More synagogues, fewer members: new report finds that synagogue membership has declined by 20 per cent in a generation
There is a record number of synagogues in the United Kingdom today, according to a newly published survey, but synagogue membership numbers have continued to decline.
A new report, Synagogue membership in the United Kingdom in 2016, has found that despite the fact that there are now 454 synagogues in the UK – the largest number ever recorded, synagogue membership numbers have dropped below 80,000 households for the first time since records began.
These are some of the key findings in the report produced by the Institute for Jewish Policy Research on behalf of the Board of Deputies of British Jews. Synagogue membership figures have been analysed consistently over several decades, and constitute the best measure of Jewish communal affiliation in the UK that exists. They provide the only consistent indicator of patterns of Jewish affiliation and belonging over time, and are thus of particular interest to community leaders and planners.
The new report reveals that 79,597 Jewish households across the United Kingdom held synagogue membership in 2016, down from 99,763 in 1990, the equivalent of a 20% decline over a quarter of a century. The rate of decline has fluctuated over time, but membership has dropped by 4% since the last synagogue membership report was published in 2010, the equivalent of 3,366 households across the country.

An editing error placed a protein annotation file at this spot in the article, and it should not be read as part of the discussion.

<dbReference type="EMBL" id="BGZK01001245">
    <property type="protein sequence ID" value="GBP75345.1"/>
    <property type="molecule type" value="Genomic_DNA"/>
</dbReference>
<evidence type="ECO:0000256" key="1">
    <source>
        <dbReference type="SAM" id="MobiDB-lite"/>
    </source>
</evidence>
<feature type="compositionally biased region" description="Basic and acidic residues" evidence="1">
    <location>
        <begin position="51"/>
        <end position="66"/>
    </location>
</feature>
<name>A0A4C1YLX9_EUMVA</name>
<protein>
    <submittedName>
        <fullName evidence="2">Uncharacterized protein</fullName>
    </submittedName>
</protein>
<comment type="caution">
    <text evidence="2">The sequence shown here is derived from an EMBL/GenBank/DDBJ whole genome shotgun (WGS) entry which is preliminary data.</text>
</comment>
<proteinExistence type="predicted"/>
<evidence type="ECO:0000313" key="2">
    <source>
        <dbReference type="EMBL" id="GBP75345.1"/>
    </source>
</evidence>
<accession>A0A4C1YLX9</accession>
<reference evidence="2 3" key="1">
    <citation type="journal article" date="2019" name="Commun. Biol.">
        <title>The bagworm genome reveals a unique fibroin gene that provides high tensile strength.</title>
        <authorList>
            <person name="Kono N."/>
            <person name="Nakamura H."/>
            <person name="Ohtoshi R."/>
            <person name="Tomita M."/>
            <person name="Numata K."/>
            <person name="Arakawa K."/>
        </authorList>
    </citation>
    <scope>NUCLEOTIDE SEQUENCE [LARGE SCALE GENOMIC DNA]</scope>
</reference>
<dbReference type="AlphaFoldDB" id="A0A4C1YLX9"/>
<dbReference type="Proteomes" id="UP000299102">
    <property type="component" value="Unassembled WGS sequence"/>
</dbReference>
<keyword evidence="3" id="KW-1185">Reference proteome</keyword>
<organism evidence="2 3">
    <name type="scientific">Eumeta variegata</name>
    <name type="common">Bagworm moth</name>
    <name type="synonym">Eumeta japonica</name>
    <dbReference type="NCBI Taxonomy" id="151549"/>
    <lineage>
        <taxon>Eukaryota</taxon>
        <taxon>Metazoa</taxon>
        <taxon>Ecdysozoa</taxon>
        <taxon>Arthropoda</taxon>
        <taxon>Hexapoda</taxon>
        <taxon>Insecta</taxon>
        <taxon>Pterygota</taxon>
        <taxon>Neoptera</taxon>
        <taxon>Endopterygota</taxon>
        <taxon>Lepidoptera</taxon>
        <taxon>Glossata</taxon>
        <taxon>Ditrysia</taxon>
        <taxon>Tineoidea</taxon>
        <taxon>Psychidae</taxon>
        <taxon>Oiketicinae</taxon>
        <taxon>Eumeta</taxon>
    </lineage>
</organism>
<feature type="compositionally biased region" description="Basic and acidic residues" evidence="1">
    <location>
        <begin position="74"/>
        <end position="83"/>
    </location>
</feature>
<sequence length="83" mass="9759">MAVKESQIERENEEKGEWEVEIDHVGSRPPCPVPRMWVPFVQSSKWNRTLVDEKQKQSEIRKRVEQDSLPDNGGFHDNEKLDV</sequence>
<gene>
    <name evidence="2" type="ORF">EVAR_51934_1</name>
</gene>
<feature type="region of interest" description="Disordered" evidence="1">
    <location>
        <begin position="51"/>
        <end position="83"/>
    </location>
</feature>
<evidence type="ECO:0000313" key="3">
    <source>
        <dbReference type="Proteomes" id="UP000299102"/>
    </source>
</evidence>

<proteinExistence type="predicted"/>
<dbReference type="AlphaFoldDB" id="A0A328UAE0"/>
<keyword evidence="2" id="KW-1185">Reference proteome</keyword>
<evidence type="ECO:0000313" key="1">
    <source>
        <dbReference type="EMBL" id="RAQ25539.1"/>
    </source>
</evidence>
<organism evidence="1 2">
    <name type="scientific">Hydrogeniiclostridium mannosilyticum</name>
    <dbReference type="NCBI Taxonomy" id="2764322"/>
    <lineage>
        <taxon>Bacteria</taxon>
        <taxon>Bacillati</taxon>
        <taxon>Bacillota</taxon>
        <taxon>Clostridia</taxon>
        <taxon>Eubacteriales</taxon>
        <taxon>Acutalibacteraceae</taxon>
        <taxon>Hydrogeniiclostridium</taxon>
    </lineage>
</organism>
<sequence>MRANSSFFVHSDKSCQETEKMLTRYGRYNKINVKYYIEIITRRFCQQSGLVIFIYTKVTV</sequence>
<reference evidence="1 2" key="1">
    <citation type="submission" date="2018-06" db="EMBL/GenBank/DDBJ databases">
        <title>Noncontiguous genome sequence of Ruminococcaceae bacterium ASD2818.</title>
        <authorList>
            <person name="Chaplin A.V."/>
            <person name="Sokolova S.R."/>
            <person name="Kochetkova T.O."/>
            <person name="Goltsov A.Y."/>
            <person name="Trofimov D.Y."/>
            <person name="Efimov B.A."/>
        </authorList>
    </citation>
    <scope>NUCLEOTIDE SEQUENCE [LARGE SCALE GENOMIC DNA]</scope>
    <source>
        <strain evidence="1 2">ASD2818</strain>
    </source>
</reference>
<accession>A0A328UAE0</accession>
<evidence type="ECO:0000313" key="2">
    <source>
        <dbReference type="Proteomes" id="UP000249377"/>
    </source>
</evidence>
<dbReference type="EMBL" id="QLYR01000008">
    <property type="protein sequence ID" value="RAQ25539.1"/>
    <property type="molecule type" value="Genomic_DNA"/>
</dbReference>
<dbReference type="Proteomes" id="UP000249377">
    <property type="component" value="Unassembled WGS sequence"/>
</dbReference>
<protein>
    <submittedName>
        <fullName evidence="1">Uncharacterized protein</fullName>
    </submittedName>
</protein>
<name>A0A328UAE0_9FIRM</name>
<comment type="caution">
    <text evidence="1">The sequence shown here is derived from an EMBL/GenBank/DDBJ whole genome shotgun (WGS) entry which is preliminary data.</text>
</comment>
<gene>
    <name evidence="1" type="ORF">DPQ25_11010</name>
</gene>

The authors of the report maintain that the reasons for the decline are only partially related to assimilation, and can be explained primarily by demographic forces – a general decline in the number of Jewish households that exist in the UK. The largest denominational group remains ‘Central Orthodox’ – an amalgamation of synagogues affiliated to the United Synagogue, the Federation of Synagogues and other independent Modern Orthodox synagogues around the country – yet their share of total membership has dropped to 53%, down from 66% in 1990.
By comparison, the Reform and Liberal shares, at 19% and 8% in 2016, have slightly increased over that period. Page 2 of 3 The fastest growing group is the strictly Orthodox, which has grown by 139% since 1990, and today constitutes 13.5% of all synagogue membership households, compared to just 4.5% a generation ago. Masorti is also growing fast, albeit from a much lower base, more than doubling its membership since 1990, and now representing over 3% of the total, compared to 1% in 1990.
Three-quarters of all synagogues in the UK are situated in Greater London and the adjacent areas of South Hertfordshire and South-West Essex, and a further 11% are located in Greater Manchester. Half of all synagogue members in the UK belong to synagogues that are situated in just five areas: Barnet, Westminster, Hertsmere, Redbridge and Stamford Hill.
Executive Director of JPR, Dr Jonathan Boyd, said: “The affiliated British Jewish community is changing. The mainstream Orthodox centre is in numerical decline, whilst stricter forms of Orthodoxy are in the ascendancy. Because the more progressive wing is largely stable, representing just under a third of the total, the trends point to a future in which stricter forms of Orthodoxy will hold an increasingly prominent position, not only in synagogue membership, but in how Judaism is practised and how Judaism is seen and understood by others.”
Chief Executive of the Board of Deputies, Gillian Merron, remarked: “This new report provides a fascinating analysis of synagogue membership in the UK and a great insight into the anatomy of our community. The collaboration between the Board of Deputies and the JPR continues to produce excellent work and ensures we will all have access to critical data for the community.”